Share the Love

In the run-up to Easter, Inclusive Gathering Birmingham has invited folks connected with us to sign up to receive an Easter Food Box. We’re hoping to give away 50 boxes.

Hospitality is so important to us, and this is a new way to share food together in these strange times. (Join our Connect & Community group or email to find out more.)

The idea is simple: keep what you need, give away what you don’t. But how to do that? Nettes Derbyshire from IGB’s Leadership Community explains a bit more

Our Easter Boxes are on the way.  So – we are faced with a wonderful opportunity – to be given a hamper of food with the goal of using what we need and sharing what we don’t. 

But this is not necessarily an easy thing to do.  I am in the very fortunate position of knowing quite a few of my neighbours. I live in a small terrace, and know a few of the families on the row.  We had an active Residents’ Association for a while, where I met a number of local people.   During Covid we created and promoted a local WhatsApp group and quite a few people are on that.  Despite all of this, I would only hazard a guess at those that are in need.

We are blessed here with connections with one of the food surplus projects (Incredible Surplus) which rescues the perfectly good (in date) food supermarkets are throwing away and passes it on.  The aim is not particularly to feed the hungry (although that is a side effect), but more to make sure the food doesn’t go to waste.

There are a number of ways you can look at this opportunity of receiving a box of food from Inclusive Gathering Birmingham…

The first would be to see this hamper as a blessing to you from IGB.  This stands well on its own.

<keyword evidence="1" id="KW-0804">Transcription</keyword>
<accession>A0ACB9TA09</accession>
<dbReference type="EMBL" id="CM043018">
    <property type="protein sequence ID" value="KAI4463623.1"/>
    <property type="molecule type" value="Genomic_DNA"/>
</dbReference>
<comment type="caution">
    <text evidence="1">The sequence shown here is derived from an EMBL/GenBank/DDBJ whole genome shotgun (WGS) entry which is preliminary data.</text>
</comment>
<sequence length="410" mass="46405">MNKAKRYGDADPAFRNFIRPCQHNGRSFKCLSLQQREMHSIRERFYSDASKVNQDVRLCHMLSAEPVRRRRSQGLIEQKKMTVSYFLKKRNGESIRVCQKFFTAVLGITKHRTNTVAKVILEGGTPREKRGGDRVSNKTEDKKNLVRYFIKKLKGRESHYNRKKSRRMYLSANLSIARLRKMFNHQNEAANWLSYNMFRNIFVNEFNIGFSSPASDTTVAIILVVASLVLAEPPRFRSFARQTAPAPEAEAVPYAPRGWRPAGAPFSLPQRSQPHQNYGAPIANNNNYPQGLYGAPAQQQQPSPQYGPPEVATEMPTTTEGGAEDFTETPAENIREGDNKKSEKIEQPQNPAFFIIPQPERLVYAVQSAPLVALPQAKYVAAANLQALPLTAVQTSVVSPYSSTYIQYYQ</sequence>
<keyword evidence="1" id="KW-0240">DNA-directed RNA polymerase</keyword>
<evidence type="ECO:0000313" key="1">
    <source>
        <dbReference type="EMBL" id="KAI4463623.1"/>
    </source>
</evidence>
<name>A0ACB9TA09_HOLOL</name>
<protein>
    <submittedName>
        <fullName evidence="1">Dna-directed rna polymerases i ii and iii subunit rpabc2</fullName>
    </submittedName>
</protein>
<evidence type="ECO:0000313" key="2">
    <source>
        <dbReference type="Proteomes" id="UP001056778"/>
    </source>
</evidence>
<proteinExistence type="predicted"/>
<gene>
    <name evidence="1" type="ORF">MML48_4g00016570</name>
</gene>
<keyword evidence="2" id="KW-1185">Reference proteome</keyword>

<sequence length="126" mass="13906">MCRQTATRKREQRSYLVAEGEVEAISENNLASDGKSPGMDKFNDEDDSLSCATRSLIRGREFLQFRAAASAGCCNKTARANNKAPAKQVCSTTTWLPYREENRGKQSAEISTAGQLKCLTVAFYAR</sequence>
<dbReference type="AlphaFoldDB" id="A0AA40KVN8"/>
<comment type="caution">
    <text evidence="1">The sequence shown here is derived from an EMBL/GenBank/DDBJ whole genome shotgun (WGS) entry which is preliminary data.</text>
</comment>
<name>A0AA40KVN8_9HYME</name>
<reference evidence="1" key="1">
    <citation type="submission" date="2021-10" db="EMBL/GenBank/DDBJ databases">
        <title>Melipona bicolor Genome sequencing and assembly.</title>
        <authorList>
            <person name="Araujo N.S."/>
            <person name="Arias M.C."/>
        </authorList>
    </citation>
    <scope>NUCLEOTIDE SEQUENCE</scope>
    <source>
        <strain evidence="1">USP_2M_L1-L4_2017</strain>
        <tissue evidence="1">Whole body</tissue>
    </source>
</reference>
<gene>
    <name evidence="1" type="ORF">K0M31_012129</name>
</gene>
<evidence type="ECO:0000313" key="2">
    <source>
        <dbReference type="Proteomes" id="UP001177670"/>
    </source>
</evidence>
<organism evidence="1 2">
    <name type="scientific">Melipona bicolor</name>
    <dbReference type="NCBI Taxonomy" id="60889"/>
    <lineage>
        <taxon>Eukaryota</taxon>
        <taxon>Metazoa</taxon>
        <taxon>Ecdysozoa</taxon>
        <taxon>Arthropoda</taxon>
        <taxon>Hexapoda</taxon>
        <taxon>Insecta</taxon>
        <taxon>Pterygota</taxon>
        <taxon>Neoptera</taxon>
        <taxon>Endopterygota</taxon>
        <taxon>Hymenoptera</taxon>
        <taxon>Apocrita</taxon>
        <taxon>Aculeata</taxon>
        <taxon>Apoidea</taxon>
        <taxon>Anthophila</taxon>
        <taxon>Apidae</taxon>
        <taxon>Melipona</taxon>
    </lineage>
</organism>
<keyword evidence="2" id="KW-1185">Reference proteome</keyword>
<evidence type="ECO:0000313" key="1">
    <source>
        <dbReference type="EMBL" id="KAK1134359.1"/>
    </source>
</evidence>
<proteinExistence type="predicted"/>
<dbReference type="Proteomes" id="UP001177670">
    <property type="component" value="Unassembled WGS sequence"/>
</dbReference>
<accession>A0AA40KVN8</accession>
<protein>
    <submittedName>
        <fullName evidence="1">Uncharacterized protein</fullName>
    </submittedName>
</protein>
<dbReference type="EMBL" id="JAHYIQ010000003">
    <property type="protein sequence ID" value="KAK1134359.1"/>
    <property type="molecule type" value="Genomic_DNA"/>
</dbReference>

For others, you might find there is more in the box than you can use, or feel you would like to share some of the contents.   

The aim here is not necessarily to hunt out those most in need. In fact, I would suggest that is a very hard thing to do.  We might never know the exact circumstances of those around us.

I have lived in my area for 17 years, and am privileged to have got to know many of my neighbours during that time.  Also, our local WhatsApp groups means I can easily message many of them, but I would still only be guessing at who might actually need the food at any given time.

So who to share it with? Maybe there is a friend you haven’t seen at all since Covid started, but would love to bless. This could be the perfect time to contact them and ask if they would like to share your windfall. 

It might just be the nudge we need to help us get to know people in our neighbourhood.  Maybe there is someone you see often out on your walks, in the park, or at the corner shop, but haven’t had an opportunity to talk to properly. Or a neighbour who you occasionally say hi to but don’t really know.  

Striking up a conversation can be difficult.  So how can I just go up to someone and offer them food – that’s not the sort of thing I do.  What might I say?  One way of approaching this could be to follow a bit of “nice day for a stroll”  etc  with “I wonder if you could help me – I’ve been gifted a Morrison’s food box and there’s more than I need, would you be able to use some (whatever you have left)/”   You could even ask them “do you know anyone who likes/might want some …..?”

People are often more likely to respond to something if they know they are helping you out than if they feel you are trying to help them.

If you have a neighbour you would like to share with, you could put a card through their door explaining you have something for them.  A nice little card to go in with the package, (and possibly chocolate or a little extra “gift” if you like).

Finally, if you don’t want to approach an individual, or if you really want to give the food the best chance of getting to someone who would not otherwise be able to afford it there is a link here to the Active Wellbeing Society’s listing of most of the food distribution centres in Birmingham. 

Scroll partway down the page and click on the blue sentence that starts “Find information” to download a spreadsheet.  When you open it the first tab takes you to the actual Trussell Trust Food Banks, and the second tab to independent community food distribution outlets. This is kept fairly well updated, although The Active Wellbeing Society cannot guarantee accuracy.  It is best to phone the place of your choice to check when and where they are open, and arrange a covid safe drop off time.

So – there are a few ideas to get you going.  However you use your box, enjoy your adventure, and be blessed in your blessing.